Source Code can be found here
Spell Checking is an extremely helpful utility. I have actually come to rely on it greatly, which in no way helps the problem (of me learning to spell the word correctly). Anyway, there is no turning back, and I like to know that everything is spelled correctly. It reflects poorly on a person when they have misspelled a word, anyone at that, easy or hard.
I think every text input area should have some form of help. Here are some common examples:
- Intellisense – No one can, or should try to memorize the Framework Class Library. But, I would be in trouble if I didn’t have something to help me find it quick.
- Outlook email – When you start to type the person’s name, it will bring up a list of contacts that match the current text. Then, you select the person you want, without having to type the whole thing, or trying to remember the email, since the name is more intuitive.
- Spell Checking / Grammar Checking
The list goes on, but the point is that it is easier on everyone if the text area is monitored and suggestions are made depending on the current text and the desired content.
I am not going to cover the creation of a custom control, but if you want to know, just look at the code, which is in C#. I will be covering the Natural Language classes provided by Longhorn, though.
There are 2 objects that one needs to process text (both of which are under the System.NaturalLanguageServices namespace and dll):
1. Context - Essentially the reference to the main engine, and analogous to the ItemContext in WinFS. Here is what a Context initialization looks like:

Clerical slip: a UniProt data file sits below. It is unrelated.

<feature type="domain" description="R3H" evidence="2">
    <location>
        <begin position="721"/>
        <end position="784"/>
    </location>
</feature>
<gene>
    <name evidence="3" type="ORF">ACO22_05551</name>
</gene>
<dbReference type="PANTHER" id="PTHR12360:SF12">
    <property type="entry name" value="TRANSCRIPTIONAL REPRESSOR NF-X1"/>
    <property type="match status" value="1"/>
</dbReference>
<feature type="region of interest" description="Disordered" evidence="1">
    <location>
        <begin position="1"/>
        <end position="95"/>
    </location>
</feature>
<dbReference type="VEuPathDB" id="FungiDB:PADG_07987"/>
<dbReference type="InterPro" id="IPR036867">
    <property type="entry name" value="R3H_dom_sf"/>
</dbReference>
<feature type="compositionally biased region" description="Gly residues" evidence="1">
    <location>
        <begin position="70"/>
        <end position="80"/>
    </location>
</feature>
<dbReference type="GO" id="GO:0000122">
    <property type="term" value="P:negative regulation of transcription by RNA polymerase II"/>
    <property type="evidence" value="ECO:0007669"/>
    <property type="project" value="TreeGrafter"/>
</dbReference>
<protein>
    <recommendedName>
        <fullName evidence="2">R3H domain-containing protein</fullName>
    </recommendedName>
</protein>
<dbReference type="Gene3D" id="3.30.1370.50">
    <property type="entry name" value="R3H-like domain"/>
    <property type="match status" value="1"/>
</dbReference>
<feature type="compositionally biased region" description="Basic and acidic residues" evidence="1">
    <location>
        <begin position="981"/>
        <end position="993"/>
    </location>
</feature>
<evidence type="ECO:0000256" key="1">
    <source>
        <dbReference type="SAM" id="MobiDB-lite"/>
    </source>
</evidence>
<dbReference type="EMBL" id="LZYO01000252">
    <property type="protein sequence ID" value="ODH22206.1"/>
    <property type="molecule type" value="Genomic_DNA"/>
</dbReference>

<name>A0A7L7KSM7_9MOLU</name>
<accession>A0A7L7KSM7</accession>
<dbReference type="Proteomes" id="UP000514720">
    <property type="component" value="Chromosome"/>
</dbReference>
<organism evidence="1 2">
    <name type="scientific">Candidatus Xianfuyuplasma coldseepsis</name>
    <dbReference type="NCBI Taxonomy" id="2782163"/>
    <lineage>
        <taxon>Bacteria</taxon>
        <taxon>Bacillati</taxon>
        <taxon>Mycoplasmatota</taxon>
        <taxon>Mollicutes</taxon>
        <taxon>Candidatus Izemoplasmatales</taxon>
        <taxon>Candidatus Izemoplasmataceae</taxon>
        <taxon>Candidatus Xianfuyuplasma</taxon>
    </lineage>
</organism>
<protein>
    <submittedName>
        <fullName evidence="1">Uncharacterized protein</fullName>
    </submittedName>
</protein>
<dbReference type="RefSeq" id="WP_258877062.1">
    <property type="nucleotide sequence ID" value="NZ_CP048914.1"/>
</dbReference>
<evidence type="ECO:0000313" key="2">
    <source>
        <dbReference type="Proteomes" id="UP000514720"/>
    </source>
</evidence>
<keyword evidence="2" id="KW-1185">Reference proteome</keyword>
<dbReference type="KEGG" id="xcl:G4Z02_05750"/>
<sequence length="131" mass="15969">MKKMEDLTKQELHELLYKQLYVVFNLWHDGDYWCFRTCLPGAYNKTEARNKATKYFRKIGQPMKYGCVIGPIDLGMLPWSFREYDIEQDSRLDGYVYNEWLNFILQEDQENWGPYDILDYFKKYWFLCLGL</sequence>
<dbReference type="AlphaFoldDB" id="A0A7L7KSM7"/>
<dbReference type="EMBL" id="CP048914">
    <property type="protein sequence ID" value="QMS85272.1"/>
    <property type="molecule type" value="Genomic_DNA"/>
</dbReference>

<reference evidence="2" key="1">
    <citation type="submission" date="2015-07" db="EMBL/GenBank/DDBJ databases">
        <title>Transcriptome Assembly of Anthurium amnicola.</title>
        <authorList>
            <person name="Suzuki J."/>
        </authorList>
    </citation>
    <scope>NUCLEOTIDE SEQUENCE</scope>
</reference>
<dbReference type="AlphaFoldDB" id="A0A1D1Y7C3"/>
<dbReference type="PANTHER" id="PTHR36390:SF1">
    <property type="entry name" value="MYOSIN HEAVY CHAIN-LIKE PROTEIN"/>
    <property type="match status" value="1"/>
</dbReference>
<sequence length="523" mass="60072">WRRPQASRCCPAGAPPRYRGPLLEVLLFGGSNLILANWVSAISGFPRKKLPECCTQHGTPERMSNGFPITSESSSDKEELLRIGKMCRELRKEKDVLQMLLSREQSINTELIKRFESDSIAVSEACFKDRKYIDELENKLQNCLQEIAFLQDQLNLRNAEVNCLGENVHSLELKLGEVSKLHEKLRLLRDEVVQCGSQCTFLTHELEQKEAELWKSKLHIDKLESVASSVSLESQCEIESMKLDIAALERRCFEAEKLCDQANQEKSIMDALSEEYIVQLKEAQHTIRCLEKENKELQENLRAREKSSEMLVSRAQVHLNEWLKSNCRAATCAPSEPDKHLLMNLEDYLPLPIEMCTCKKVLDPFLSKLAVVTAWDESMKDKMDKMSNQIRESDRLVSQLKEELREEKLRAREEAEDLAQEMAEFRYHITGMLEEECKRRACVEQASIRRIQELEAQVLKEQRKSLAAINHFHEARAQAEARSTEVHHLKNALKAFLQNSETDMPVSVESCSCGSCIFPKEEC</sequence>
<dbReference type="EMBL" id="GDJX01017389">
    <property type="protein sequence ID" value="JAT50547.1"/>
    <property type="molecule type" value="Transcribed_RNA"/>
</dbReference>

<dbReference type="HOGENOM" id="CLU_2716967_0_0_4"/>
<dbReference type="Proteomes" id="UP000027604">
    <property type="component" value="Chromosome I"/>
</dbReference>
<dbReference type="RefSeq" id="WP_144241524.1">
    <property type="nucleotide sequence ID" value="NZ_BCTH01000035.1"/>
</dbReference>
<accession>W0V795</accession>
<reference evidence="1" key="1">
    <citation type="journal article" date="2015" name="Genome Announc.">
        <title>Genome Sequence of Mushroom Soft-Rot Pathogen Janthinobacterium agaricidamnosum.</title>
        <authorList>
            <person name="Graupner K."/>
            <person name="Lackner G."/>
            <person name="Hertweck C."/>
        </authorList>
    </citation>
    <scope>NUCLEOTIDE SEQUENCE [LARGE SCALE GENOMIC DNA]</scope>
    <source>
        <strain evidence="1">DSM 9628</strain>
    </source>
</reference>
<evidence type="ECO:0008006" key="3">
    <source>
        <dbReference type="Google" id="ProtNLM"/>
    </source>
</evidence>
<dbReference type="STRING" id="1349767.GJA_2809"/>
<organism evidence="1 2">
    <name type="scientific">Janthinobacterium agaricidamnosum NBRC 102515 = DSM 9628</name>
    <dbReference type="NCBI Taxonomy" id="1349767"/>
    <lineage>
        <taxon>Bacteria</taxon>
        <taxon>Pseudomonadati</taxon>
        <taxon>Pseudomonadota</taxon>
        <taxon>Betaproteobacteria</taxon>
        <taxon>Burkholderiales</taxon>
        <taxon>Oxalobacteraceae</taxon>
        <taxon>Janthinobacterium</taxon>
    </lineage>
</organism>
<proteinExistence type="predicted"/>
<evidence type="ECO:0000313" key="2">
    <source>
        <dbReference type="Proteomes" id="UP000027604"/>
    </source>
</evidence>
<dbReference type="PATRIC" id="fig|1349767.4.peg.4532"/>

Context context = new Context();
context.SpellingSuggestions = true;
context.ComputeLemmas = false;
context.CharacterNormalization = false;
context.NamedEntities = false;
context.WordNormalization = false;
context.Compounds = false;
context.SpellingAlwaysSuggest = true;
context.SpellingIgnoreAllUpperCase = true;
context.SpellingIgnoreWordsWithNumbers = true;
context.SpellingStrict = true;
context.SpellingSuggestions = true;
There are a number of properties which modify the engine, and allow for different usage scenarios.
2. TextChunk – The text collection and localization add-on to Context. You need an instance of TextChunk for each language you intend to process.
TextChunk textChunk = new TextChunk(context);
textChunk.Locale = textChunk.Locale = new System.Globalization.CultureInfo(1033);
In case you didn’t know, 1033 is the integer constant that identifies English in the Unites States.
The brute of the code is very small. Obviously there are more options, but in essence, it is not that hard of a concept to program against. Here is what the processing looks like:
textChunk.InputText = theTextToProcess;
foreach (Sentence sentence in textChunk)
foreach (Token token in sentence)
IList list = token.Suggestions;
if (list != null && list.Count > 0)
foreach (object o in list)
· First, we pass in the text we wanted processed (theTextToProcess). So, we set the InputText of the TextChunk to theTextToProcess.
· Iterate through every Sentence that the engine recognizes
· Iterate through each Token in the Sentence (look at every word)
· Get a list of the Suggestions for the word. You will only get suggestions for misspelled words, obviously. The dictionary is very up-to-date, and contains many acronyms, so be careful when thinking the engine is not working correctly (Because it is probably just a weird word. For example, I was testing the word Fram at first, trying to act like I had misspelled From. I fired up Microsoft Word to see if it the engine was correct, and to my surprise, Word said it was not a word. So, then, I fired up Dictionary.com, which revealed that Fram is an acronym for ferroelectric random access memory.).
· Each object in the list is a suggestion, so you can invoke the ToString() method to get the string representation.